Dear Over Sea Green Hills –
This is one of the first Lockhart poems I’ve read, and I think you portrayed the effect of his memory loss very well. The poem has a kind of hectic feel, not in a chaotic way, but more of a “kid in the candy shop” way – which I think is an excellent portrayal of Lockhart’s regression to a more childlike state of mind.
One thing I would look at is how you’ve chosen to punctuate the poem. There are times, such as in the first two lines, where I feel a change in punctuation could more accurately portray the feelings you’re expressing. Looking at the first lines, I would change:
I lost my name; can you tell,
Come on, can you, well…
To something more like:
I’ve lost my name – can you tell?
Come on – can you? Can you? Well?
Because Lockhart is questioning his guest, as opposed to just speaking. I altered “I” to “I’ve” because it makes the name loss sound more personal to me, like it’s not something that happened a long time in the past that is no longer affecting him. I would change the semicolon in the first line to a dash because the “can you tell?” question seems to be an interruption of the first statement. I changed the comma to a dash in the second line for a similar reason. The second “Can you?” in the second line was being inserted automatically in mind while reading through, so it’s not all together necessary. However, it seems to add a sense of urgency to Lockhart’s questioning – like the answer is vital to him.
The urgency of the first two lines seems to be contradicted by lines three and four. Lockhart expresses surprise that his visitor knows his name, which I can understand, but the fourth line (“What a loss.”) is confusing to me. Why is it a loss for the guest to have found Lockhart’s name?
Something else that I’ve noticed is that these lines don’t fall into the general two line rhyming pattern (tell, well; someone, are done, etc.). There are other places in the poem where you drop the rhyme scheme as well – such as in lines 7, 8, and 9. If you combined lines 7 and 8 to read: Now I’m simply…well…I don’t really know…, that section would fit with the rhyming scheme.
Really though, the rhyming and rhythm seems to fall apart at this point in the poem. I can’t decide if I like the inconsistency or not. In some places, I do, but in others it makes the poem seem incomplete. One line that seems very out of place is line 11, How strange and queer. It’s not really connected to anything, and it just sits there, alone and out of place. I’d consider either scrapping this line all together, in favor of keeping lines 12 and 13, or adding a rhyming line after line 11, and scrapping lines 12 and 13. The only reason I suggest this is that what is stated in lines 12 and 13 was already stated very clearly in lines 5 and 6.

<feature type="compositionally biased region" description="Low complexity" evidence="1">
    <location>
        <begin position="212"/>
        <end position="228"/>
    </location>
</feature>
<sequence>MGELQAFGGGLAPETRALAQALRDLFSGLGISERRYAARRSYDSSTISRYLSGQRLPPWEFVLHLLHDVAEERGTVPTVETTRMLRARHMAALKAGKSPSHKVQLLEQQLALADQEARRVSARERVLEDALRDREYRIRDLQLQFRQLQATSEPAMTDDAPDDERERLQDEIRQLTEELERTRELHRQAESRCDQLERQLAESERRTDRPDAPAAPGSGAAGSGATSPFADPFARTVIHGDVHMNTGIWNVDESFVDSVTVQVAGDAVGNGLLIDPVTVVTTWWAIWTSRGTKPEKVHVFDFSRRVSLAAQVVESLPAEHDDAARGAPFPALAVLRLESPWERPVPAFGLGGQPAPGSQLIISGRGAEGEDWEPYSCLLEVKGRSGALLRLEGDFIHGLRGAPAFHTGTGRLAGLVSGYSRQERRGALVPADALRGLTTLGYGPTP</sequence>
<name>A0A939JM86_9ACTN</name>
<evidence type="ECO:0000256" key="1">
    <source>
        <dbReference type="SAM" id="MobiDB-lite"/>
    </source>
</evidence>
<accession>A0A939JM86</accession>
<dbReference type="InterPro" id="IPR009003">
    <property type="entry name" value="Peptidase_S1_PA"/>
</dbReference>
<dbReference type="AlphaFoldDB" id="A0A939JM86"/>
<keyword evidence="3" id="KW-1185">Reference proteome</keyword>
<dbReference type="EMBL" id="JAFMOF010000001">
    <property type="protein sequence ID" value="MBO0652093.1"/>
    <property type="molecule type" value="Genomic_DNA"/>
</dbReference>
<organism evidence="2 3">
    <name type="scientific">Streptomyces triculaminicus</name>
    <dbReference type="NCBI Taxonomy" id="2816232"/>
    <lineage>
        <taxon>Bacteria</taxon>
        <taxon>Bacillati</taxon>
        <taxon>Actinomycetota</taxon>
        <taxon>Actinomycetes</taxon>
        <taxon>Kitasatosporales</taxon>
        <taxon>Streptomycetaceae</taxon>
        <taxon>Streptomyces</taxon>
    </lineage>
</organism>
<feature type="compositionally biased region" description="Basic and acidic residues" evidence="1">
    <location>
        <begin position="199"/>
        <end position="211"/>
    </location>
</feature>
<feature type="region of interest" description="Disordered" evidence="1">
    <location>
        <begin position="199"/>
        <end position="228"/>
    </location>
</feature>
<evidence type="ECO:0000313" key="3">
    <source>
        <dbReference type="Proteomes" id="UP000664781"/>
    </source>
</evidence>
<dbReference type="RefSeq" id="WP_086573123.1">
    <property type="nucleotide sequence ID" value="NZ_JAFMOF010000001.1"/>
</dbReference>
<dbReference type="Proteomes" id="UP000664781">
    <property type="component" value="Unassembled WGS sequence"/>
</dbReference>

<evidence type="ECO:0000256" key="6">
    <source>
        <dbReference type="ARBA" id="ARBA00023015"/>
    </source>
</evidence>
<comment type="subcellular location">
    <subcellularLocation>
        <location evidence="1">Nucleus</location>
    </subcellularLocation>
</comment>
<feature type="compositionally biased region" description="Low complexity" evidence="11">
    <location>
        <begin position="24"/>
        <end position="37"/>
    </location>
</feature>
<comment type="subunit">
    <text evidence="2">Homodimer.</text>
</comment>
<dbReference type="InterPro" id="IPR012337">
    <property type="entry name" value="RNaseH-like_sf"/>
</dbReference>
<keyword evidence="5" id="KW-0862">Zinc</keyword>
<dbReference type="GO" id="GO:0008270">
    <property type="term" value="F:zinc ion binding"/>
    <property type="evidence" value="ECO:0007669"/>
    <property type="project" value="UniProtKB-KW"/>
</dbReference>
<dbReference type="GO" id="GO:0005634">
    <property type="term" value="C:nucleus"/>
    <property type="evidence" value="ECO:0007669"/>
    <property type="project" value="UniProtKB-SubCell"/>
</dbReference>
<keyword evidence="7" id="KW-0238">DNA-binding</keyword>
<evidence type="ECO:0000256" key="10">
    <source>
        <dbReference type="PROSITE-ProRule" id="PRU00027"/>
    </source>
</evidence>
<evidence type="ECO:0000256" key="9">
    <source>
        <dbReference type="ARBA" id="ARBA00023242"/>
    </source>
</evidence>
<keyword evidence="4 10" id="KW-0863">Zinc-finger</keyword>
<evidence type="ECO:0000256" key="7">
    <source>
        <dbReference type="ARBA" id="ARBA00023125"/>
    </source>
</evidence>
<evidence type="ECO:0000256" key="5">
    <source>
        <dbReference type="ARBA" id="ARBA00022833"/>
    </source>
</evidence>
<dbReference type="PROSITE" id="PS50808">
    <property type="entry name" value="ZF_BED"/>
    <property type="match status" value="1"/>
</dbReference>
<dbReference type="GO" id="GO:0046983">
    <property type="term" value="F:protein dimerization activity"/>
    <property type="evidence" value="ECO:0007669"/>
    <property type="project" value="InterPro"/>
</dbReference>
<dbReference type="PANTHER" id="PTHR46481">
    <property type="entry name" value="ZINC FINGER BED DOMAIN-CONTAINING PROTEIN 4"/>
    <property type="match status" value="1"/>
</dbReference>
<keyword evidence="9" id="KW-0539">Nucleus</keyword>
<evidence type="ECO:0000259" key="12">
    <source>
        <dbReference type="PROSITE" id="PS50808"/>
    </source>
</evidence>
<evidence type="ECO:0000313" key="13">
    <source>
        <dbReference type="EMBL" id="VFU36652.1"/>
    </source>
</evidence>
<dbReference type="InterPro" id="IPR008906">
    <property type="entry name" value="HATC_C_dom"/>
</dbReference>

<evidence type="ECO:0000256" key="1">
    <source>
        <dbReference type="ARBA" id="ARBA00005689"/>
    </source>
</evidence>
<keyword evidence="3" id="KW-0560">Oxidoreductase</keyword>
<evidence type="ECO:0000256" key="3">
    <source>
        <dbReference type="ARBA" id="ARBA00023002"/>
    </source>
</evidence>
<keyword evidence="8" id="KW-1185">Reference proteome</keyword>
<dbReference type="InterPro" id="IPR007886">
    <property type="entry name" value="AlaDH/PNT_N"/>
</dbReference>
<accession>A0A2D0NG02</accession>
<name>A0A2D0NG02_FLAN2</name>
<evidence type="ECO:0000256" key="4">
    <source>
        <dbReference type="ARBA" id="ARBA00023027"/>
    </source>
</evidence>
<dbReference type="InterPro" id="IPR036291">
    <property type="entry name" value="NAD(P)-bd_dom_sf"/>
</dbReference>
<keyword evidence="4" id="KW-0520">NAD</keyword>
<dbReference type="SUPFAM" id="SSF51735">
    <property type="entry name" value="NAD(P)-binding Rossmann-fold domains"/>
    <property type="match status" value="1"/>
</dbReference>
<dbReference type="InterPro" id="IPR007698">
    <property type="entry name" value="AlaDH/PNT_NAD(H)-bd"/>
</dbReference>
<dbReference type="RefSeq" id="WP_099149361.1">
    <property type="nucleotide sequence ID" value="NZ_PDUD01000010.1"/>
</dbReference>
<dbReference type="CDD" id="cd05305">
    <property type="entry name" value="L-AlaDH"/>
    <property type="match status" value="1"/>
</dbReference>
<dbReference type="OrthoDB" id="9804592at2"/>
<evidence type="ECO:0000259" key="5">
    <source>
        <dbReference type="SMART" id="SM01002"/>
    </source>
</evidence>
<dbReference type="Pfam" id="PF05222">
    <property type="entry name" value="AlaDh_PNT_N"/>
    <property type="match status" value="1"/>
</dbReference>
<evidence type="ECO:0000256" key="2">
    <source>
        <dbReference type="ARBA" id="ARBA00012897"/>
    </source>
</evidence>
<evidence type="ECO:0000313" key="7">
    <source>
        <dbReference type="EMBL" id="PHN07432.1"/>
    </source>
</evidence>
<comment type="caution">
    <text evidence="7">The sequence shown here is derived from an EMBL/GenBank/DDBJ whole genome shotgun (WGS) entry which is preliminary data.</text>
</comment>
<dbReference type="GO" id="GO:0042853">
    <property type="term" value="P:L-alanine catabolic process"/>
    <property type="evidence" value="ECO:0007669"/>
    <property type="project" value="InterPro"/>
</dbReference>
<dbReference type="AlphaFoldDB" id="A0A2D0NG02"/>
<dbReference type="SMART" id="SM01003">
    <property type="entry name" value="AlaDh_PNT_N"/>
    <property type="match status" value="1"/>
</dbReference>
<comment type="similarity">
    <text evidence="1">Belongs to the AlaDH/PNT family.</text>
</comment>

An example of a line you could add after line 11 is:
How strange and queer
Though you tell me I once held it dear –
Line 13, if you keep it, is a bit out of place due to its length. If you could edit it down some, so that it would fit with the general length of the other lines, I think it would read better.
I really like lines 14-19. They really display Lockhart’s confusion and utter lack of self recognition. Lines 17 and 18 seem a bit unnecessary though. What is it that Lockhart can’t win at? Remembering? But if he doesn’t remember, each realization would be new. The same goes for line 18 – forgetting would imply that he remembers by himself sometimes, which you seem to be implying he doesn’t. I think these lines could best be edited to read:
Is it yours?
No? You say it’s mine?
Well…perhaps it is, then…
Who are you again?
Lines 21 and 22 are lovely. They show how quickly Lockhart forgets his own self. The punctuation doesn’t seem to reflect this though. Maybe try substituting a question mark after “Oh”, and then again after “goodbye”. And then perhaps add an ellipsis after “so you can tell him”.
In line 23, I think Lockhart’s disbelief could be expressed very clearly by italicizing “me” and finishing the line with a question mark. Then the line after could have an exclamation, to show his utter shock and rejection.
The final two lines seem to reflect the beginning rather well. I think it might be best to omit the second “my”, but that’s purely personal opinion. I’d think about ending this line with an ellipsis as well, and adding an ellipsis after “Hmm” on the final line. Maybe add a question mark after “now what was I saying?”, because, well, it reads as a question. And then end the line with an ellipsis after “hazy”, because Lockhart seems to just be fading off.
Another thing I think might be beneficial is to split the poem into stanzas instead of just a chunk of text. This is a great device to add pauses and show Lockhart’s change in mood.
I hope this was helpful,
This poem is so good. It fits with Lockheart's characterization as a mental person very well. He is still his funny self, but you can tell that he has changed. I like how everything is loose in this poem. The way some things rhyme and don't rhyme is great.
I like it! Very well done - the loose structure and here-and-there rhymes really underscores Lockhart's mental state perfectly. Nice job! ~Gina :)